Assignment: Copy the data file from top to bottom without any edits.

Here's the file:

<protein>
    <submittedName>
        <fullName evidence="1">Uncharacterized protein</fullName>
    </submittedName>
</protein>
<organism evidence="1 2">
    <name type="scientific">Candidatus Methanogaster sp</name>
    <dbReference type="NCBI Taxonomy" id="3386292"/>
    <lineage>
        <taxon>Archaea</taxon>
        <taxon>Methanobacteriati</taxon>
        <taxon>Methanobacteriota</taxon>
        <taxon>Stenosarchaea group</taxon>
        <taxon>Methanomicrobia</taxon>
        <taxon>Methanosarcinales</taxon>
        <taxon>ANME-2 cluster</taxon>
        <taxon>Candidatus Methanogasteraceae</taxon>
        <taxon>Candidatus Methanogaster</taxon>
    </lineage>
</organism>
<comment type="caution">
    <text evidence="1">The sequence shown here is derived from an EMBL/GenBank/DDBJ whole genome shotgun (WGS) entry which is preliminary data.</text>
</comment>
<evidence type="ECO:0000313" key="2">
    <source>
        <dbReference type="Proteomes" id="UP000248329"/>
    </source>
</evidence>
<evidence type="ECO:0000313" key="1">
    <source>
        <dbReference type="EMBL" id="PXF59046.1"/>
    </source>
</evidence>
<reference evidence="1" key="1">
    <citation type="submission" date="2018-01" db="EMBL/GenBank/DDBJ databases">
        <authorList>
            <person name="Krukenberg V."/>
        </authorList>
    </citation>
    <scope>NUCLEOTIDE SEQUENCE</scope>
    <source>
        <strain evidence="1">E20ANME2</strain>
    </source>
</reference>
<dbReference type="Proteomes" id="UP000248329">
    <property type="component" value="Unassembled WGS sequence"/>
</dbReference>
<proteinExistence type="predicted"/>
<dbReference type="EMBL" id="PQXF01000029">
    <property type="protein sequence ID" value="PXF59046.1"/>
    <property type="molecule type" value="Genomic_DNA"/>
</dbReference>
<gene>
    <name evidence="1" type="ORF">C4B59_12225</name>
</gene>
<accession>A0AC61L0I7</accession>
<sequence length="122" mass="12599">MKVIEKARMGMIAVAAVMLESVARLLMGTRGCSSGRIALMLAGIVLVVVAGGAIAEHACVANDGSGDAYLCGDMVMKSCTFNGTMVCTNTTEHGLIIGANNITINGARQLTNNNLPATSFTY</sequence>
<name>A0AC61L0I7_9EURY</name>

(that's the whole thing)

<protein>
    <submittedName>
        <fullName evidence="1">Uncharacterized protein</fullName>
    </submittedName>
</protein>
<organism evidence="1 2">
    <name type="scientific">Candidatus Methanogaster sp</name>
    <dbReference type="NCBI Taxonomy" id="3386292"/>
    <lineage>
        <taxon>Archaea</taxon>
        <taxon>Methanobacteriati</taxon>
        <taxon>Methanobacteriota</taxon>
        <taxon>Stenosarchaea group</taxon>
        <taxon>Methanomicrobia</taxon>
        <taxon>Methanosarcinales</taxon>
        <taxon>ANME-2 cluster</taxon>
        <taxon>Candidatus Methanogasteraceae</taxon>
        <taxon>Candidatus Methanogaster</taxon>
    </lineage>
</organism>
<comment type="caution">
    <text evidence="1">The sequence shown here is derived from an EMBL/GenBank/DDBJ whole genome shotgun (WGS) entry which is preliminary data.</text>
</comment>
<evidence type="ECO:0000313" key="2">
    <source>
        <dbReference type="Proteomes" id="UP000248329"/>
    </source>
</evidence>
<evidence type="ECO:0000313" key="1">
    <source>
        <dbReference type="EMBL" id="PXF59046.1"/>
    </source>
</evidence>
<reference evidence="1" key="1">
    <citation type="submission" date="2018-01" db="EMBL/GenBank/DDBJ databases">
        <authorList>
            <person name="Krukenberg V."/>
        </authorList>
    </citation>
    <scope>NUCLEOTIDE SEQUENCE</scope>
    <source>
        <strain evidence="1">E20ANME2</strain>
    </source>
</reference>
<dbReference type="Proteomes" id="UP000248329">
    <property type="component" value="Unassembled WGS sequence"/>
</dbReference>
<proteinExistence type="predicted"/>
<dbReference type="EMBL" id="PQXF01000029">
    <property type="protein sequence ID" value="PXF59046.1"/>
    <property type="molecule type" value="Genomic_DNA"/>
</dbReference>
<gene>
    <name evidence="1" type="ORF">C4B59_12225</name>
</gene>
<accession>A0AC61L0I7</accession>
<sequence length="122" mass="12599">MKVIEKARMGMIAVAAVMLESVARLLMGTRGCSSGRIALMLAGIVLVVVAGGAIAEHACVANDGSGDAYLCGDMVMKSCTFNGTMVCTNTTEHGLIIGANNITINGARQLTNNNLPATSFTY</sequence>
<name>A0AC61L0I7_9EURY</name>